He says that within the Cape Town company those degrees of individuality are somehow enhanced. “Within many ballet companies, because of the nature of the art form, there’s more parity between each individual dancer. What’s interesting here is that there’s much more disparity between each of the dancers – so each of their individual characteristics are heightened. Because of the nature of this company – with dancers coming from all kinds of different backgrounds, and having diverse roots – those differences seem to be exacerbated. I like that. It gives me – as a stager of Robert North’s work – more to play with.”

Troy Game is itself a celebration of diversity, a coming together of disparate styles and influences. Moss explains that what adds to the complexity of the piece is it’s interweaving of multiple dance styles, something that’s explained by North’s own eclectic dance background: He was trained at London’s Royal Ballet School, danced with Martha Graham, and also worked with the American Jazz dancer Matt Mattox.

CTCB in rehearsal for Troy Game. Image: Danie Coetzee

The impetus for Troy Game came from music that North discovered while on a tour in Brazil. He brought a couple of vinyl LPs back to London and began creating a work based on that. Apart from his mixed artistic influences, he was also studying aikido, and had seen capoeira in Brazil. “He created the work in the breaks during other rehearsals,” Moss says. “He’d grab a dancer and say, ‘Can we quickly work on this…?’ And then one day it was all assembled.”

Apart from pulling together various strands of dance technique and style, he also wanted to use the piece to make fun of guys being guys. “It’s poking fun at jocks and studs doing their manly stuff,” says Moss. “While it’s not necessarily about anything, it’s really about several things. It’s also sort of ancient and ceremonial. And – for want of a better word – tribal, too. It has that deep ethnic honesty about it.”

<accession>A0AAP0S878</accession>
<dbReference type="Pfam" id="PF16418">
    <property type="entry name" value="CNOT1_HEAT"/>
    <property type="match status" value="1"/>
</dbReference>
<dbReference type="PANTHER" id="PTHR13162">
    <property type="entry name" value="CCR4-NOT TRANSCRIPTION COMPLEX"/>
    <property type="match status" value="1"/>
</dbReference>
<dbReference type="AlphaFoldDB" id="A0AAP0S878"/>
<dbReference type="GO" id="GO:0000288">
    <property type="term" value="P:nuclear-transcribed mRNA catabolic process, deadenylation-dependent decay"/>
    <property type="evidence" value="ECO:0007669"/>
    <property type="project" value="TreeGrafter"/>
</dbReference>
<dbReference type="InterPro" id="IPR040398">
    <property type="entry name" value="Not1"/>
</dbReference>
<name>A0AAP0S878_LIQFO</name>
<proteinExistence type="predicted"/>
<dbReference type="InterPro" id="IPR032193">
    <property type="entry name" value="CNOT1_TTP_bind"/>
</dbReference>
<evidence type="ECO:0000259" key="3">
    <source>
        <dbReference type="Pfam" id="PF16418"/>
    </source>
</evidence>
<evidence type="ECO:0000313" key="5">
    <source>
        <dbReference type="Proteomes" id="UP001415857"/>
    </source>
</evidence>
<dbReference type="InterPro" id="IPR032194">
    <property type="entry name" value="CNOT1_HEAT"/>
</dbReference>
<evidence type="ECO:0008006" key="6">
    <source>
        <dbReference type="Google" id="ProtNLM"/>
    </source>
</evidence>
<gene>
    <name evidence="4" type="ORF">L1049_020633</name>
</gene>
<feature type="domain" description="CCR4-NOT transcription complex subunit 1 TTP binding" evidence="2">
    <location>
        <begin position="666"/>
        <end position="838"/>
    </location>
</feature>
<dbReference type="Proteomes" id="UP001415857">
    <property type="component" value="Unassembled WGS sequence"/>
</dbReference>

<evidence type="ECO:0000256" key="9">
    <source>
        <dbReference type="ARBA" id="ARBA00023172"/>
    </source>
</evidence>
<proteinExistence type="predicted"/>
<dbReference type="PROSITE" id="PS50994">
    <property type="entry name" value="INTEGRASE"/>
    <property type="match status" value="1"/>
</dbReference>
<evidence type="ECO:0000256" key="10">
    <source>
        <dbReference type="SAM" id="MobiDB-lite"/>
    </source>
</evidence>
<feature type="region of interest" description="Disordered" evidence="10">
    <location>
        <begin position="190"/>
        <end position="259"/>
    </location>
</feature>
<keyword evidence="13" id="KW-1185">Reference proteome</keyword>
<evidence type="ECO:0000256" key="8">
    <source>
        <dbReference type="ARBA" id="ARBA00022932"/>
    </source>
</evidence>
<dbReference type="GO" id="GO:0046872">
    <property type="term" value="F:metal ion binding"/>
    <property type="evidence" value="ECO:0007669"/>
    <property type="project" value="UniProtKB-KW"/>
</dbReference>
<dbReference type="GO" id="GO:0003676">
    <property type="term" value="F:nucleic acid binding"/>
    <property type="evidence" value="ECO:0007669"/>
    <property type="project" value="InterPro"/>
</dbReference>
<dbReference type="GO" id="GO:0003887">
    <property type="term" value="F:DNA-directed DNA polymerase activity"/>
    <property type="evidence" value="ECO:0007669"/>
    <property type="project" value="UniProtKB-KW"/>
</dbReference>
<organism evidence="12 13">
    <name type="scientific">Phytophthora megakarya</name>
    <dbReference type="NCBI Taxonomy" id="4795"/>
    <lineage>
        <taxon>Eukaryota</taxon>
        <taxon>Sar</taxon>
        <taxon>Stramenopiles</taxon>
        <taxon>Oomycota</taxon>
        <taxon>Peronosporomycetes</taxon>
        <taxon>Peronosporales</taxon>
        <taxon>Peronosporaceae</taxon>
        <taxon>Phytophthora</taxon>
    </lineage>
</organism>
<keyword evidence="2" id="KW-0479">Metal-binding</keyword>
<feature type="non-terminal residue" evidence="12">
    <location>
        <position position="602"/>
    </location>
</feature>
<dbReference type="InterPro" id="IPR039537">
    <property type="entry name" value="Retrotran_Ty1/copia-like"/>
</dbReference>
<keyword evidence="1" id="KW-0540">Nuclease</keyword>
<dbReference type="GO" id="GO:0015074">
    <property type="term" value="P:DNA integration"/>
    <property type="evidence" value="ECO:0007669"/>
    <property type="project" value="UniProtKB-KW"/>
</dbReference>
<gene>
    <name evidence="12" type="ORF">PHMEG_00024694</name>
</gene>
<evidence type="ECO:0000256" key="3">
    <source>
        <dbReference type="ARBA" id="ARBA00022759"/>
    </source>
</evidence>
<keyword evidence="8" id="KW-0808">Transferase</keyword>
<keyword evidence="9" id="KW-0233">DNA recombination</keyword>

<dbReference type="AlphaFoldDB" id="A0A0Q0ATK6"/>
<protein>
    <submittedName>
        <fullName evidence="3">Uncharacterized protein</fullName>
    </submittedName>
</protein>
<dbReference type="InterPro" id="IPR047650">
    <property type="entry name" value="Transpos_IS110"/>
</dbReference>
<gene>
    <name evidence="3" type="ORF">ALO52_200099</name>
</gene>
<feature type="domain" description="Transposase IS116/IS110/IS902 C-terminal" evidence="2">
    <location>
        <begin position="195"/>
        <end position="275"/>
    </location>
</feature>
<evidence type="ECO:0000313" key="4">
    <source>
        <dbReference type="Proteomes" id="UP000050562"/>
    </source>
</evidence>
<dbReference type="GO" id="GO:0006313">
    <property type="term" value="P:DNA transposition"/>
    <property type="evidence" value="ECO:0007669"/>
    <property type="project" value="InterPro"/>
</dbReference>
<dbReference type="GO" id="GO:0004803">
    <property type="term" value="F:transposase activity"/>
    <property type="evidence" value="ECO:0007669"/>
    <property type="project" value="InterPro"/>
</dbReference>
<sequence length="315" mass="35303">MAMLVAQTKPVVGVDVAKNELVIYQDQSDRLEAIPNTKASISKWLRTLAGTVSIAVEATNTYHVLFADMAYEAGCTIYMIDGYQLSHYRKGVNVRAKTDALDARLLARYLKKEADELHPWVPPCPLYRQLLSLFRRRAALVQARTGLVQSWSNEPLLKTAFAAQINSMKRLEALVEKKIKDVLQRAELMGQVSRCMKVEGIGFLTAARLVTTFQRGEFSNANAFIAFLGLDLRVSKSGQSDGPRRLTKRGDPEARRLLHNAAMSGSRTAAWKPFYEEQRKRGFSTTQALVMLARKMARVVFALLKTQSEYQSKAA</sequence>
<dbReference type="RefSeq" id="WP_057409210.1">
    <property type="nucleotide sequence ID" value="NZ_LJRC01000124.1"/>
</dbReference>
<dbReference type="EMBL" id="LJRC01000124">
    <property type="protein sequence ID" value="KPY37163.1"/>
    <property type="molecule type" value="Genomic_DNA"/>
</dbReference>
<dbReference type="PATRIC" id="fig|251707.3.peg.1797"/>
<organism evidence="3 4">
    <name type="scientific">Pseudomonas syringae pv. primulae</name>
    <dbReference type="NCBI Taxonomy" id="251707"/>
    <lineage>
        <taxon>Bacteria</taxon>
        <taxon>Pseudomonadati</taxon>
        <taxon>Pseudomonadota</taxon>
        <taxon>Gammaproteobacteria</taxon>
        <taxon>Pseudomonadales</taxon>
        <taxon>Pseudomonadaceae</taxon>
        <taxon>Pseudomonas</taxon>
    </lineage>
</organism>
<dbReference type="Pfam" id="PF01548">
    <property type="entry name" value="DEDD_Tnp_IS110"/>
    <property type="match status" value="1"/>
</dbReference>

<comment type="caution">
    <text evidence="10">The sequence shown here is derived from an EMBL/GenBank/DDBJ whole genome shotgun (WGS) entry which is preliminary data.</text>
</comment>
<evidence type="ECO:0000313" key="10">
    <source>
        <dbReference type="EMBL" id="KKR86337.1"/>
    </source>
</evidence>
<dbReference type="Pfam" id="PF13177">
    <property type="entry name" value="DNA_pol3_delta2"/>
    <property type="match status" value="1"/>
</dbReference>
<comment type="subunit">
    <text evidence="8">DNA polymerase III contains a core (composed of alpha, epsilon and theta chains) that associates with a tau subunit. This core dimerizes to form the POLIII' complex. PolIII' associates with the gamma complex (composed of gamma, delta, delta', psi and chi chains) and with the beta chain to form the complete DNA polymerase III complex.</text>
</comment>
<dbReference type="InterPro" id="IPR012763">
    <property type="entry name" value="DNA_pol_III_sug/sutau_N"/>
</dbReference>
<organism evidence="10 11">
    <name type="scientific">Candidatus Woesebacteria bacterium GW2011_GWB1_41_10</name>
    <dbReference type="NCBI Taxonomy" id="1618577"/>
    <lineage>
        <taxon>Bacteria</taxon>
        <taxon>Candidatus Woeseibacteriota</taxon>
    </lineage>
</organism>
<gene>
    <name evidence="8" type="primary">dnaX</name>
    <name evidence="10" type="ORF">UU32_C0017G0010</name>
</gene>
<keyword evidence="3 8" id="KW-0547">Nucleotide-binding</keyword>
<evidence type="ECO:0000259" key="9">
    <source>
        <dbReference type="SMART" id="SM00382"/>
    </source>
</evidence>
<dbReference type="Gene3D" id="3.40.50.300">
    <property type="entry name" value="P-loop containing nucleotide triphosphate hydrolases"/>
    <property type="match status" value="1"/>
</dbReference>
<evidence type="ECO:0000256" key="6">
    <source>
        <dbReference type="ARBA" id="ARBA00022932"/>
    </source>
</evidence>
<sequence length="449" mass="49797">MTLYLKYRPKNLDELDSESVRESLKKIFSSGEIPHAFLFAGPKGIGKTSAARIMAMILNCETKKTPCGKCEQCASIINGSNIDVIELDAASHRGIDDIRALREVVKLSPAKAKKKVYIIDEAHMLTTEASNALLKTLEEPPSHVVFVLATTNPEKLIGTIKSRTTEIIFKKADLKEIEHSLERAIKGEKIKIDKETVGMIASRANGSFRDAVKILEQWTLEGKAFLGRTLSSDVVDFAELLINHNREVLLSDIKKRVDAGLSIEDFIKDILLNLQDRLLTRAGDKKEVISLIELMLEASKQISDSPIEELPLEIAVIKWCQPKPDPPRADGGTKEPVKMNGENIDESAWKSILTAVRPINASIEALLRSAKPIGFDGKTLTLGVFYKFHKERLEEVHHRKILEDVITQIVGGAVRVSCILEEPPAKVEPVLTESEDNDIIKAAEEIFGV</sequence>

Thami Njoko in Troy Game. Image: Helena Fagan.

And then there’s also the challenge of jumping for 25 minutes. And the athleticism and discipline required to cope with that kind of exertion.

It may look like fun and games. And it is thrillingly upbeat and sexy, a joyous celebration of life. Yet its execution is brutal, demanding stamina, endurance, and – evidently – a high tolerance for pain.

“It’s hard to call out any one part as most challenging, but there’s one point – the climax at the very end – where the legs just don’t want to play anymore. It builds and builds and then there’s a section where they’re dropping down to their knees, and then leaning and coming forwards, all eight of them, and it’s so brutal that we used to call that the mother… Well, when you see it, you can imagine what kind of a mother it is… Because it really used to hurt like a mother…”

After the rehearsal, I ask some of the men who’ve been dancing like their lives depend on it to talk me through what it feels like.

“Oh, no, no, no, no, no… I just don’t even think about it,” says Cape Town-born and raised Elvis Nonjeke, who, despite registering the agony, can’t stop smiling. “From the ‘mother’ onwards you’re just living on hopes and dreams – hoping that your legs will bring you back up when you go down. But if I think about an ache, that’s where my focus will go, and I’ll start messing up because the pain will take over.”